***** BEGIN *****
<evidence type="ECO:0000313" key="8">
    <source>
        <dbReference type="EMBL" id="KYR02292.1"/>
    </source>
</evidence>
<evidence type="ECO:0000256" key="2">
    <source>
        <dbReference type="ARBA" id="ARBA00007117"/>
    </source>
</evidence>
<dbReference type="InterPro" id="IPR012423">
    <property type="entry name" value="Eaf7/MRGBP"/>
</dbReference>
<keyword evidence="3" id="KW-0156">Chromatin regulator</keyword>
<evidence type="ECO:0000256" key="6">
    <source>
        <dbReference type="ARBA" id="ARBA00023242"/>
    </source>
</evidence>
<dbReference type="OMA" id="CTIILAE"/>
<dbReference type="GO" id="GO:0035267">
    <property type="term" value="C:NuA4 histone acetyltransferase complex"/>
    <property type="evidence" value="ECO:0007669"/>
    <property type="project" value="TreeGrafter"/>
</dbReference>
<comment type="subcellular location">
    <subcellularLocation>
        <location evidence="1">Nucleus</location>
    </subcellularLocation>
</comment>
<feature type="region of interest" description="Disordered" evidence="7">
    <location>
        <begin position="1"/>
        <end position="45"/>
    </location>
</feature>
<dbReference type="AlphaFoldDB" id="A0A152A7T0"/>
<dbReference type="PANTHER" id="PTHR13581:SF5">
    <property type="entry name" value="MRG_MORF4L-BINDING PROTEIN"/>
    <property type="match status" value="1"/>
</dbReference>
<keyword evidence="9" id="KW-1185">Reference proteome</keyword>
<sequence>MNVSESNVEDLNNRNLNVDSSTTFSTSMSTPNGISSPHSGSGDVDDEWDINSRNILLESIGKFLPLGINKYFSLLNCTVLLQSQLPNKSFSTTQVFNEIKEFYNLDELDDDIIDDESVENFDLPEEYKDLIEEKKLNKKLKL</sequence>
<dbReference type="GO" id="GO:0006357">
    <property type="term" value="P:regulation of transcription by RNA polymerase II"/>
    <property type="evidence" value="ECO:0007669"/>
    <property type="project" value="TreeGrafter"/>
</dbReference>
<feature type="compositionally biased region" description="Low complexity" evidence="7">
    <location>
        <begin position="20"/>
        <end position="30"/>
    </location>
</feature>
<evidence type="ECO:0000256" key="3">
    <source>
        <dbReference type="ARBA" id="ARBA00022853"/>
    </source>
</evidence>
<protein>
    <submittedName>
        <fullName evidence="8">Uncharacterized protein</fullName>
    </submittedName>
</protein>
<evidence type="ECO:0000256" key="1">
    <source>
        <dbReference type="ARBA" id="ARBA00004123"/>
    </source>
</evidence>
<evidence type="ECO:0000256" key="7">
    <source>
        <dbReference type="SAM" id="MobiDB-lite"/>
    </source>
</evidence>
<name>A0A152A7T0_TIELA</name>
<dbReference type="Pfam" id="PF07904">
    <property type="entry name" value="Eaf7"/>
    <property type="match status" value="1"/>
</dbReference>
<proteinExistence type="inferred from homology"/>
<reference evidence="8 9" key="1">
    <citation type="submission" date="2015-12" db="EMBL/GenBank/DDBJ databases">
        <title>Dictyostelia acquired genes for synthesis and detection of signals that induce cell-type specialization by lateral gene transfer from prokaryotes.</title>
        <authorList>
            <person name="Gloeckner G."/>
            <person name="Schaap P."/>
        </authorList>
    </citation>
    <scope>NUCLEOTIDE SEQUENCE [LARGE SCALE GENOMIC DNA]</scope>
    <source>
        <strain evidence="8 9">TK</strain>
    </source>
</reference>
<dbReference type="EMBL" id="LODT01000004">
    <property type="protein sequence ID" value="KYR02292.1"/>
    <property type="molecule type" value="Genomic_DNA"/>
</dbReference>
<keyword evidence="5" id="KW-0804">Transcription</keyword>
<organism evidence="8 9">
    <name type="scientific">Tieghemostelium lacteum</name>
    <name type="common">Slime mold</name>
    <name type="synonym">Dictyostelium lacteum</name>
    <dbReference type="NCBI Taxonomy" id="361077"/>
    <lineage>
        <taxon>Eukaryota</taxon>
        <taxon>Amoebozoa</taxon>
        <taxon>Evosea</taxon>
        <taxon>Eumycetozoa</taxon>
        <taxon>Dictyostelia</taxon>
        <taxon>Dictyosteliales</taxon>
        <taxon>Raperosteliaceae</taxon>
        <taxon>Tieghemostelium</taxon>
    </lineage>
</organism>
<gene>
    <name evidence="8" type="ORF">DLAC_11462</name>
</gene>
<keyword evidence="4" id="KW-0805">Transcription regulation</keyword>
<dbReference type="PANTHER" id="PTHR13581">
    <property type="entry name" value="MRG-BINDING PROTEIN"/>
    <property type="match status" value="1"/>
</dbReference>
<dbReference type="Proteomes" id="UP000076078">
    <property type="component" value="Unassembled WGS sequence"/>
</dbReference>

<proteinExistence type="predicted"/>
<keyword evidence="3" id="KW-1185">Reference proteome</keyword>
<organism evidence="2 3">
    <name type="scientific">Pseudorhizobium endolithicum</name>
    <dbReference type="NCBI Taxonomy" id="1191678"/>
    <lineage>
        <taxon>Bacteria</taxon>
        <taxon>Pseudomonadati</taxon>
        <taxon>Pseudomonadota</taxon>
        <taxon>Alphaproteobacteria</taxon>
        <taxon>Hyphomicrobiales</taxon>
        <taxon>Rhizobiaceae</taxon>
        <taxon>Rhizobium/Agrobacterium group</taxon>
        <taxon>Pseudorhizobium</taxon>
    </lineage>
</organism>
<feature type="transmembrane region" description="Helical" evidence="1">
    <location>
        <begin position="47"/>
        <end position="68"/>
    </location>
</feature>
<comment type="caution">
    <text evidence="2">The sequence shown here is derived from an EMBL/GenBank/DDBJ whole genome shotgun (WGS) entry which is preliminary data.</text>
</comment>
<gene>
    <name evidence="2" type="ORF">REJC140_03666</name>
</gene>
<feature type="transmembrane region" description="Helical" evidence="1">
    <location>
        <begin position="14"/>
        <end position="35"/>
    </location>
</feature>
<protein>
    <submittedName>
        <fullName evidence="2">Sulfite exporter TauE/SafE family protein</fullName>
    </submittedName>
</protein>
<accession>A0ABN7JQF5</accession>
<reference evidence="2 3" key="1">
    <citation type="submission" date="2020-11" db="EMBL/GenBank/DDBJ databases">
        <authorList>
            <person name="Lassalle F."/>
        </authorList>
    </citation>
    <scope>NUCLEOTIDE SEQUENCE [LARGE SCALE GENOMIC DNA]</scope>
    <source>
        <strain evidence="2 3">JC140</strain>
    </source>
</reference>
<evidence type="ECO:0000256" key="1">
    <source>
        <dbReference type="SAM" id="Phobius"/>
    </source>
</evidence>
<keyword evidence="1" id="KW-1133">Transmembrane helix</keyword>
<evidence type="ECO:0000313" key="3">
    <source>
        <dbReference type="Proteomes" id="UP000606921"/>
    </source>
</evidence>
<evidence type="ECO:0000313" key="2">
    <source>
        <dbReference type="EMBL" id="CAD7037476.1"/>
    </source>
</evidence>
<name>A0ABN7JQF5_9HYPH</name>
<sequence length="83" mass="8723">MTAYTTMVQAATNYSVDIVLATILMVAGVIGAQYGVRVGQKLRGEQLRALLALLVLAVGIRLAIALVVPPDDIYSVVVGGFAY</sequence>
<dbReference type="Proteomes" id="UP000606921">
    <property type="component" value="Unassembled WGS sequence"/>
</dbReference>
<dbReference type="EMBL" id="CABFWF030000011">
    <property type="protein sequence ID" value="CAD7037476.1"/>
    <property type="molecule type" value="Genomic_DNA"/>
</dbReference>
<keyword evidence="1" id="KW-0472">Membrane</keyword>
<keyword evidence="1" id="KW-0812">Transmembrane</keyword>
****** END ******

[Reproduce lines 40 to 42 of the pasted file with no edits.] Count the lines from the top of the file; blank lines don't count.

    <property type="match status" value="1"/>
</dbReference>
<keyword evidence="9" id="KW-1185">Reference proteome</keyword>